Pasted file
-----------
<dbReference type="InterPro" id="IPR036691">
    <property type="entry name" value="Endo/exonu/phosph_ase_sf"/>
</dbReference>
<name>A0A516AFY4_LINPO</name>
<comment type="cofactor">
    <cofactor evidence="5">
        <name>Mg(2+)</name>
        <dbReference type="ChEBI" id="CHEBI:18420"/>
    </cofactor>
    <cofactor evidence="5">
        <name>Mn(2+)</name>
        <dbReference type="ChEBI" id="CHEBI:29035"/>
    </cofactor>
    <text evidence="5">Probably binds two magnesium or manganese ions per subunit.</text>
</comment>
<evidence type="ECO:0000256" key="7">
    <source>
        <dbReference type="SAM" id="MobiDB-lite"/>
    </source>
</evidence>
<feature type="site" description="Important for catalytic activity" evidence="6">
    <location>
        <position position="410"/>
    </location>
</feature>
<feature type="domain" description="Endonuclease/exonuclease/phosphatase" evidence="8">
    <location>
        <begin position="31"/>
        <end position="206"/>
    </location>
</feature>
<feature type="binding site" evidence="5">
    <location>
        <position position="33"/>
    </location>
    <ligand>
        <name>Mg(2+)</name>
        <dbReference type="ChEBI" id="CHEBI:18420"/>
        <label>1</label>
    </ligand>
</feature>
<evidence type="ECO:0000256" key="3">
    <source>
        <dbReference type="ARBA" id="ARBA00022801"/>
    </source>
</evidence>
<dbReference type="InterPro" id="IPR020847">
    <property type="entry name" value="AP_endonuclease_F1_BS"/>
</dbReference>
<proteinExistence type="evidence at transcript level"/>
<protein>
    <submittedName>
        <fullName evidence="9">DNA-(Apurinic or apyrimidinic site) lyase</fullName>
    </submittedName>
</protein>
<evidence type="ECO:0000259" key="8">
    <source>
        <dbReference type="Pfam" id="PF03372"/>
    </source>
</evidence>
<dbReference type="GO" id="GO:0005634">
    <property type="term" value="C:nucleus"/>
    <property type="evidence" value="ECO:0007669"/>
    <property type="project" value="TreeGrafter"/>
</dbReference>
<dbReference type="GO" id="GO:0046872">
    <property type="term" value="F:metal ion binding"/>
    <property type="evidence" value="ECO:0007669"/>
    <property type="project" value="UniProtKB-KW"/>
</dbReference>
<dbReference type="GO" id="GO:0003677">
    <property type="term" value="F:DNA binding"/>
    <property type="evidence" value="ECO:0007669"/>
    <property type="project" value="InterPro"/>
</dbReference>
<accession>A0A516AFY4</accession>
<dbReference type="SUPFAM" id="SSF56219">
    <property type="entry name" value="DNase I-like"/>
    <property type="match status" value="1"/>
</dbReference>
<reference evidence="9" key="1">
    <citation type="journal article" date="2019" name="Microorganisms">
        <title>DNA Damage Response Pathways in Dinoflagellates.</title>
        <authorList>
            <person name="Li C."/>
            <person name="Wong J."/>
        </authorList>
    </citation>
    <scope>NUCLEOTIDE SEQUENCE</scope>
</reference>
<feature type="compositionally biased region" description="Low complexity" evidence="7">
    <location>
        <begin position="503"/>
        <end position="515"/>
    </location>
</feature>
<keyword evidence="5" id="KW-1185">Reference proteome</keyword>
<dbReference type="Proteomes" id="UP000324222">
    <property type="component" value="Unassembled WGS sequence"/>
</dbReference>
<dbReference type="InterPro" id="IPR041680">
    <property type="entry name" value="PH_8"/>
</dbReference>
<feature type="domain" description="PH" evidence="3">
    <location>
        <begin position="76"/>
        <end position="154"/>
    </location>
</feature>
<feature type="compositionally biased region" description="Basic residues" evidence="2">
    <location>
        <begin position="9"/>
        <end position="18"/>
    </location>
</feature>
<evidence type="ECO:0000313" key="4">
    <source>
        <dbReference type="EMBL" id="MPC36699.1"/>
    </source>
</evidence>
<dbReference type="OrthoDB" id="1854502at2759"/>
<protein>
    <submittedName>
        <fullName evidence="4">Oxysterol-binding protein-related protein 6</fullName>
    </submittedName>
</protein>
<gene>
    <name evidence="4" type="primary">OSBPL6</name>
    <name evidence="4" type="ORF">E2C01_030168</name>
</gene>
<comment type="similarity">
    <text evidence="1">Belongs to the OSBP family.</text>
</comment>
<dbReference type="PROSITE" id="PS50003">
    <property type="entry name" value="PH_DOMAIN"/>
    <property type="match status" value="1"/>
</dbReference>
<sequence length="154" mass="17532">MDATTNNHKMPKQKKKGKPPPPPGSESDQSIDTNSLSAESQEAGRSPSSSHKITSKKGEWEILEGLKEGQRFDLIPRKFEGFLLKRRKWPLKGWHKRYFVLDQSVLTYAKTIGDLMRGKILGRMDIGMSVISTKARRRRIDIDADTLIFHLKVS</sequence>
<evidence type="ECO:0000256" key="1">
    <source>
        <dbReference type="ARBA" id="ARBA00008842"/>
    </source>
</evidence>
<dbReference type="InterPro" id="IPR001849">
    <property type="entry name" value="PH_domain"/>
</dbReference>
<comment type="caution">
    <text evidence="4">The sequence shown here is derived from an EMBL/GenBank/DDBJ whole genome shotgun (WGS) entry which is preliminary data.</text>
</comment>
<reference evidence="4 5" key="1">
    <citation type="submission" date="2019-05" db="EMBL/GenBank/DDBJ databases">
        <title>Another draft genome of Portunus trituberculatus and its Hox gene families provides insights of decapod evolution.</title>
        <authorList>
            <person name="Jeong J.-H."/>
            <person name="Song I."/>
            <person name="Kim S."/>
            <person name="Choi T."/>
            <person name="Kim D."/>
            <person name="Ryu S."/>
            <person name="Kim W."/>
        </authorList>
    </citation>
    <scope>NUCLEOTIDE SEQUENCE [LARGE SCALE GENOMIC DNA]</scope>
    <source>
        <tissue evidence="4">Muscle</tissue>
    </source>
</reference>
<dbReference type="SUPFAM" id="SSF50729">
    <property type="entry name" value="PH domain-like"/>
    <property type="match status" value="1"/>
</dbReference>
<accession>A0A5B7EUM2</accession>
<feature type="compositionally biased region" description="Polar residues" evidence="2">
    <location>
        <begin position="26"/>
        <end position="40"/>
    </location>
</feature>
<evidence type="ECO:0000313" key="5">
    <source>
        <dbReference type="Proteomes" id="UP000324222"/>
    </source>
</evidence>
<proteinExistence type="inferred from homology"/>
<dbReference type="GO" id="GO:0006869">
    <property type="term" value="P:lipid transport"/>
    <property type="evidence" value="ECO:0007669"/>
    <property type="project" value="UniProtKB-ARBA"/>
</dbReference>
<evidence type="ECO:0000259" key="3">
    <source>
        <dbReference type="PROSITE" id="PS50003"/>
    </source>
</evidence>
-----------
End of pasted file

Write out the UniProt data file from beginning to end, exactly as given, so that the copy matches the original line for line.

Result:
<dbReference type="InterPro" id="IPR036691">
    <property type="entry name" value="Endo/exonu/phosph_ase_sf"/>
</dbReference>
<name>A0A516AFY4_LINPO</name>
<comment type="cofactor">
    <cofactor evidence="5">
        <name>Mg(2+)</name>
        <dbReference type="ChEBI" id="CHEBI:18420"/>
    </cofactor>
    <cofactor evidence="5">
        <name>Mn(2+)</name>
        <dbReference type="ChEBI" id="CHEBI:29035"/>
    </cofactor>
    <text evidence="5">Probably binds two magnesium or manganese ions per subunit.</text>
</comment>
<evidence type="ECO:0000256" key="7">
    <source>
        <dbReference type="SAM" id="MobiDB-lite"/>
    </source>
</evidence>
<feature type="site" description="Important for catalytic activity" evidence="6">
    <location>
        <position position="410"/>
    </location>
</feature>
<feature type="domain" description="Endonuclease/exonuclease/phosphatase" evidence="8">
    <location>
        <begin position="31"/>
        <end position="206"/>
    </location>
</feature>
<feature type="binding site" evidence="5">
    <location>
        <position position="33"/>
    </location>
    <ligand>
        <name>Mg(2+)</name>
        <dbReference type="ChEBI" id="CHEBI:18420"/>
        <label>1</label>
    </ligand>
</feature>
<evidence type="ECO:0000256" key="3">
    <source>
        <dbReference type="ARBA" id="ARBA00022801"/>
    </source>
</evidence>
<dbReference type="InterPro" id="IPR020847">
    <property type="entry name" value="AP_endonuclease_F1_BS"/>
</dbReference>
<proteinExistence type="evidence at transcript level"/>
<protein>
    <submittedName>
        <fullName evidence="9">DNA-(Apurinic or apyrimidinic site) lyase</fullName>
    </submittedName>
</protein>
<evidence type="ECO:0000259" key="8">
    <source>
        <dbReference type="Pfam" id="PF03372"/>
    </source>
</evidence>
<dbReference type="GO" id="GO:0005634">
    <property type="term" value="C:nucleus"/>
    <property type="evidence" value="ECO:0007669"/>
    <property type="project" value="TreeGrafter"/>
</dbReference>
<dbReference type="GO" id="GO:0046872">
    <property type="term" value="F:metal ion binding"/>
    <property type="evidence" value="ECO:0007669"/>
    <property type="project" value="UniProtKB-KW"/>
</dbReference>
<dbReference type="GO" id="GO:0003677">
    <property type="term" value="F:DNA binding"/>
    <property type="evidence" value="ECO:0007669"/>
    <property type="project" value="InterPro"/>
</dbReference>
<accession>A0A516AFY4</accession>
<dbReference type="SUPFAM" id="SSF56219">
    <property type="entry name" value="DNase I-like"/>
    <property type="match status" value="1"/>
</dbReference>
<reference evidence="9" key="1">
    <citation type="journal article" date="2019" name="Microorganisms">
        <title>DNA Damage Response Pathways in Dinoflagellates.</title>
        <authorList>
            <person name="Li C."/>
            <person name="Wong J."/>
        </authorList>
    </citation>
    <scope>NUCLEOTIDE SEQUENCE</scope>
</reference>
<feature type="compositionally biased region" description="Low complexity" evidence="7">
    <location>
        <begin position="503"/>
        <end position="515"/>
    </location>
</feature>
<keyword evidence="5" id="KW-1185">Reference proteome</keyword>
<dbReference type="Proteomes" id="UP000324222">
    <property type="component" value="Unassembled WGS sequence"/>
</dbReference>
<dbReference type="InterPro" id="IPR041680">
    <property type="entry name" value="PH_8"/>
</dbReference>
<feature type="domain" description="PH" evidence="3">
    <location>
        <begin position="76"/>
        <end position="154"/>
    </location>
</feature>
<feature type="compositionally biased region" description="Basic residues" evidence="2">
    <location>
        <begin position="9"/>
        <end position="18"/>
    </location>
</feature>
<evidence type="ECO:0000313" key="4">
    <source>
        <dbReference type="EMBL" id="MPC36699.1"/>
    </source>
</evidence>
<dbReference type="OrthoDB" id="1854502at2759"/>
<protein>
    <submittedName>
        <fullName evidence="4">Oxysterol-binding protein-related protein 6</fullName>
    </submittedName>
</protein>
<gene>
    <name evidence="4" type="primary">OSBPL6</name>
    <name evidence="4" type="ORF">E2C01_030168</name>
</gene>
<comment type="similarity">
    <text evidence="1">Belongs to the OSBP family.</text>
</comment>
<dbReference type="PROSITE" id="PS50003">
    <property type="entry name" value="PH_DOMAIN"/>
    <property type="match status" value="1"/>
</dbReference>
<sequence length="154" mass="17532">MDATTNNHKMPKQKKKGKPPPPPGSESDQSIDTNSLSAESQEAGRSPSSSHKITSKKGEWEILEGLKEGQRFDLIPRKFEGFLLKRRKWPLKGWHKRYFVLDQSVLTYAKTIGDLMRGKILGRMDIGMSVISTKARRRRIDIDADTLIFHLKVS</sequence>
<evidence type="ECO:0000256" key="1">
    <source>
        <dbReference type="ARBA" id="ARBA00008842"/>
    </source>
</evidence>
<dbReference type="InterPro" id="IPR001849">
    <property type="entry name" value="PH_domain"/>
</dbReference>
<comment type="caution">
    <text evidence="4">The sequence shown here is derived from an EMBL/GenBank/DDBJ whole genome shotgun (WGS) entry which is preliminary data.</text>
</comment>
<reference evidence="4 5" key="1">
    <citation type="submission" date="2019-05" db="EMBL/GenBank/DDBJ databases">
        <title>Another draft genome of Portunus trituberculatus and its Hox gene families provides insights of decapod evolution.</title>
        <authorList>
            <person name="Jeong J.-H."/>
            <person name="Song I."/>
            <person name="Kim S."/>
            <person name="Choi T."/>
            <person name="Kim D."/>
            <person name="Ryu S."/>
            <person name="Kim W."/>
        </authorList>
    </citation>
    <scope>NUCLEOTIDE SEQUENCE [LARGE SCALE GENOMIC DNA]</scope>
    <source>
        <tissue evidence="4">Muscle</tissue>
    </source>
</reference>
<dbReference type="SUPFAM" id="SSF50729">
    <property type="entry name" value="PH domain-like"/>
    <property type="match status" value="1"/>
</dbReference>
<accession>A0A5B7EUM2</accession>
<feature type="compositionally biased region" description="Polar residues" evidence="2">
    <location>
        <begin position="26"/>
        <end position="40"/>
    </location>
</feature>
<evidence type="ECO:0000313" key="5">
    <source>
        <dbReference type="Proteomes" id="UP000324222"/>
    </source>
</evidence>
<proteinExistence type="inferred from homology"/>
<dbReference type="GO" id="GO:0006869">
    <property type="term" value="P:lipid transport"/>
    <property type="evidence" value="ECO:0007669"/>
    <property type="project" value="UniProtKB-ARBA"/>
</dbReference>
<evidence type="ECO:0000259" key="3">
    <source>
        <dbReference type="PROSITE" id="PS50003"/>
    </source>
</evidence>